If you’ve discovered you have high cholesterol, you’ll likely want to get started on lowering your cholesterol right away. Fortunately, high cholesterol is a medical condition that you have a lot of control over.
Unlike cancer and many other diseases, high cholesterol is entirely within your ability to change. Here are a few tips to help you lower your cholesterol levels.
The Pros and Cons of Medication
The most effective manner to reduce cholesterol is to take medications. Medications are more effective than both exercise and dietary changes on lowering cholesterol.
However, what’s interesting about medications for lowering cholesterol is that they don’t actually lower mortality or complication rates; and on top of this they give you a whole lot of unwanted side effects that could be hard to reverse even if you stop the medication.
In other words, even though medication can help you reduce your cholesterol, the effects of an unhealthy lifestyle still show up in other ways.
In light of that, the best way to lower cholesterol while actually improving your health is to do it naturally, with the aid of medication if the high cholesterol counts get to threatening levels.
Omega-3 fatty acids have been shown time and time again to be an extremely effective tool for lowering cholesterol levels.
You can eat whole fish, or you can even eat canned fish or omega-3 fish oil supplements. Fish in all its different forms lower both triglycerides and LDL cholesterol levels.
Try to add fish into your normal weekly diet.
Replace Your Fats
Try to reduce high cholesterol fats with low cholesterol, healthy plant fats.
Instead of putting margarine or butter on your bread, try using a couple slices of avocado instead. The texture is similar, but it’s more natural and much healthier.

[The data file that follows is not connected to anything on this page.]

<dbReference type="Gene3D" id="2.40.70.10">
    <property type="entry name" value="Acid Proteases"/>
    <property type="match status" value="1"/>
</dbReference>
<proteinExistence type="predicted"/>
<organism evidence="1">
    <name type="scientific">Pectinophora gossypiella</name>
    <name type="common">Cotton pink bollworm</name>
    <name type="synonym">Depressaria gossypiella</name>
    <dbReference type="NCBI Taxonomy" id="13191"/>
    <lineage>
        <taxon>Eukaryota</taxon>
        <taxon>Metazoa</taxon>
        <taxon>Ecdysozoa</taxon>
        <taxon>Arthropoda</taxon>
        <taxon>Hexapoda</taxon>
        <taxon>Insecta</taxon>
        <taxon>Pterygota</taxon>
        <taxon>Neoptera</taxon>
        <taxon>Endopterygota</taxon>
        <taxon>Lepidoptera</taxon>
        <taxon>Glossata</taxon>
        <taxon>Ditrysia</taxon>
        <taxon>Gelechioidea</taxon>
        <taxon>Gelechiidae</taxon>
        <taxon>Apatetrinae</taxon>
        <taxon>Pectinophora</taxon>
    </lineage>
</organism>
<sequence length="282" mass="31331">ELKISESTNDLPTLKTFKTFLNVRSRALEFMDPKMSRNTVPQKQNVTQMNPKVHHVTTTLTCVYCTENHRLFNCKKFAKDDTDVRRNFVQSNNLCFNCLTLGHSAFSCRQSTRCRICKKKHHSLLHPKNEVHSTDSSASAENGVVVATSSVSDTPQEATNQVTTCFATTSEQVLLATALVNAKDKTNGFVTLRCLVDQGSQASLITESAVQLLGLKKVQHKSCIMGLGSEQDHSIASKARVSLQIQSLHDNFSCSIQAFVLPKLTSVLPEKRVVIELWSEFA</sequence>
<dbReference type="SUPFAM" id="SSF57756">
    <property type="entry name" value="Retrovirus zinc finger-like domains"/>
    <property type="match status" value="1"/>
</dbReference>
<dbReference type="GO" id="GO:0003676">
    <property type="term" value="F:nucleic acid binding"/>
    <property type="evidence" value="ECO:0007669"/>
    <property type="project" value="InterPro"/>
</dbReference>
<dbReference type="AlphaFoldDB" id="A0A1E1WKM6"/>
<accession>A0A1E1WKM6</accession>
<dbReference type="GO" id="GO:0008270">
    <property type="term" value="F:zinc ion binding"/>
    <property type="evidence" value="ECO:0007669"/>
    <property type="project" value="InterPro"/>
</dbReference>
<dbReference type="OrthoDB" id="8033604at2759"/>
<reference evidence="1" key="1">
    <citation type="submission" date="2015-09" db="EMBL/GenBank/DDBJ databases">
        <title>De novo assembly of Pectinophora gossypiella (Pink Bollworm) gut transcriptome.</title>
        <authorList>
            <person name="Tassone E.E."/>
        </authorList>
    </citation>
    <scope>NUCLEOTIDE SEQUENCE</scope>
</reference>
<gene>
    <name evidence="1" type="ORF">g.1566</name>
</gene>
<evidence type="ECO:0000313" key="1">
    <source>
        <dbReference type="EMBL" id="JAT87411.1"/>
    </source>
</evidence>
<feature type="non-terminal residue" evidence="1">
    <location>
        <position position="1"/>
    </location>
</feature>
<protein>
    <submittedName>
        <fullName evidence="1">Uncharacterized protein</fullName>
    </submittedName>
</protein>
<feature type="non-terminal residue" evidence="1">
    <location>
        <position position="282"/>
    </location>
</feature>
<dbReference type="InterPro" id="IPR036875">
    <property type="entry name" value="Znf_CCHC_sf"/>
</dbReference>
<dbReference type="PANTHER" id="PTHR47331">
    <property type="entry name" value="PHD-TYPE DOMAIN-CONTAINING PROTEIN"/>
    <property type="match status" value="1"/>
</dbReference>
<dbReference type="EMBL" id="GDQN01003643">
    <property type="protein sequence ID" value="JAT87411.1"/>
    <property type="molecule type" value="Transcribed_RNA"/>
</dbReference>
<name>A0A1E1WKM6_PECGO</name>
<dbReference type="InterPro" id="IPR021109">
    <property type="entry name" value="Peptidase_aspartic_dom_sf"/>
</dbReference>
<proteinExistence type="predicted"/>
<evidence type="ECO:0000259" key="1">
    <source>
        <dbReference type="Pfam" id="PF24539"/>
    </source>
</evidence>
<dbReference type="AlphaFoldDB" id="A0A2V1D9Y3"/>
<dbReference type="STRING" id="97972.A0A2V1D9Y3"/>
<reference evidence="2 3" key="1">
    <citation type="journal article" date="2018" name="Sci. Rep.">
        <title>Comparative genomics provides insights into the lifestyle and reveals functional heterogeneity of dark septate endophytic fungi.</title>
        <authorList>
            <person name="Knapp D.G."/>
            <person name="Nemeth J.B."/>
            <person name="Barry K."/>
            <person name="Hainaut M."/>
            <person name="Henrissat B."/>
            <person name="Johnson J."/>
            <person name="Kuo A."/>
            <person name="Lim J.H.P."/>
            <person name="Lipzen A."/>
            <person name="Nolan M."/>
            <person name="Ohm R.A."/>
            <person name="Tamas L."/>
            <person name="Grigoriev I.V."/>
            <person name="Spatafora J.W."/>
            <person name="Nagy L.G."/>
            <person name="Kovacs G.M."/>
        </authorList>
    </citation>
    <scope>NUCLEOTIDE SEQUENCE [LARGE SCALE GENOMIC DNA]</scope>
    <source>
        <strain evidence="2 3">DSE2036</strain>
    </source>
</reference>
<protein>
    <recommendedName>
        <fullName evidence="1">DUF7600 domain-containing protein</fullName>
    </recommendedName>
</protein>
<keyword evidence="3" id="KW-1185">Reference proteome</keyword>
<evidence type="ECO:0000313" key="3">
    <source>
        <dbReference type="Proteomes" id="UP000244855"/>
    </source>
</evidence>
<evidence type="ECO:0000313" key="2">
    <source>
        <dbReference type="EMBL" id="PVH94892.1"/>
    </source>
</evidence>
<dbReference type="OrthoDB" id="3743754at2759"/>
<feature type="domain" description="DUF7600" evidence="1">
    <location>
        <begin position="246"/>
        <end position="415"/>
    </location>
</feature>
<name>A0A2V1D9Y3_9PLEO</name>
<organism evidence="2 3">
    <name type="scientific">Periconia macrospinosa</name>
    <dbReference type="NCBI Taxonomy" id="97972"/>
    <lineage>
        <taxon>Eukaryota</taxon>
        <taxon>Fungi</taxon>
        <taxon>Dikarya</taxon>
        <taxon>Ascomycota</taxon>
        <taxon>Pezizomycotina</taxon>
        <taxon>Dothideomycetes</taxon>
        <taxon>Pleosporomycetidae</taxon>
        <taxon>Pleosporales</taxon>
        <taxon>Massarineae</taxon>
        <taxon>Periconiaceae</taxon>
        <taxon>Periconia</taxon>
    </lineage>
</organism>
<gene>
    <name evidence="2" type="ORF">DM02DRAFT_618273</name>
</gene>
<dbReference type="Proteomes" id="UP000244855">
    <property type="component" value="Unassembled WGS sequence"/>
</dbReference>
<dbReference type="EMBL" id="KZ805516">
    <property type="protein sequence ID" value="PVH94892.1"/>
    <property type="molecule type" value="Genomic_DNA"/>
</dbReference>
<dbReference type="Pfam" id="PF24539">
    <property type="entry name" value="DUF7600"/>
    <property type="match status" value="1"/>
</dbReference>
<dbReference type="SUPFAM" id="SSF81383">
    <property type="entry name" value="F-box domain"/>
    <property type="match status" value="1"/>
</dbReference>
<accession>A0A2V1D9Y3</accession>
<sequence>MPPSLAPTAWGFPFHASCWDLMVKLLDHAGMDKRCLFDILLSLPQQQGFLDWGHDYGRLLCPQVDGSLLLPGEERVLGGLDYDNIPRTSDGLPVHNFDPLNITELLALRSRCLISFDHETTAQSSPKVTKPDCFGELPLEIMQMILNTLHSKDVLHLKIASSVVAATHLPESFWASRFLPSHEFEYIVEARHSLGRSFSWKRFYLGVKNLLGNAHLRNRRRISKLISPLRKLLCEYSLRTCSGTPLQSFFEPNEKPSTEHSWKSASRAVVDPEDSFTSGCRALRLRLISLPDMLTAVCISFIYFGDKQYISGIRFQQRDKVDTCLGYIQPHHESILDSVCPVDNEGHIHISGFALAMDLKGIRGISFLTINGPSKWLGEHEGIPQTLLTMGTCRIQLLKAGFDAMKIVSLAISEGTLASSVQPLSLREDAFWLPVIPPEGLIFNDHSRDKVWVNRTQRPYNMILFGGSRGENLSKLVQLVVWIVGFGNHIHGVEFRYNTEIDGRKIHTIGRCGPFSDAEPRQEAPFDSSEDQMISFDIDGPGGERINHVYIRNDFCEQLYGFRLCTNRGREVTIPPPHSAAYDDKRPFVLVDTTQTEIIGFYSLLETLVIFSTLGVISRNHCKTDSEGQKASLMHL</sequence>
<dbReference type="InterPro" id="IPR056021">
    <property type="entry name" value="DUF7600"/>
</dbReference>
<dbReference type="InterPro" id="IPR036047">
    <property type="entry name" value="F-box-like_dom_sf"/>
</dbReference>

Instead of using peanut oil, try cooking with olive oil. Again, natural plant oils are much healthier and have lower cholesterols.
Fats in and of themselves aren’t bad for you. It’s only the processed and high cholesterol fats that harm you.
Go Easy on the Red Meat
Avoid eating red meat too often. Instead, try to eat vegetables and fruits more often, as well as whole grains.
When you do eat red meat, try to go for leaner cuts. Avoid fatty steaks and bulky pieces of meats. Make sure you avoid the skin in the chicken and the areas of fat right beneath the skin.
Try to eat skinless chicken breast or fish rather than red meats.
Eat at Home More Often
The trouble with eating out is that you can’t see how much sugar, oils, butter and other kinds of fats and chemicals they’re putting in your food.
Often times if you looked in the kitchen while they were cooking your dish, you’d be shocked at how many high cholesterol ingredients they’re putting in there.
Try to avoid eating out whenever possible. Eat at home and use fats and sweeteners sparingly.
Lowering your cholesterol is entirely within your control. Talk to your doctor about a target level and use these tips to help you get started.
By: Dr. Sandra Miranda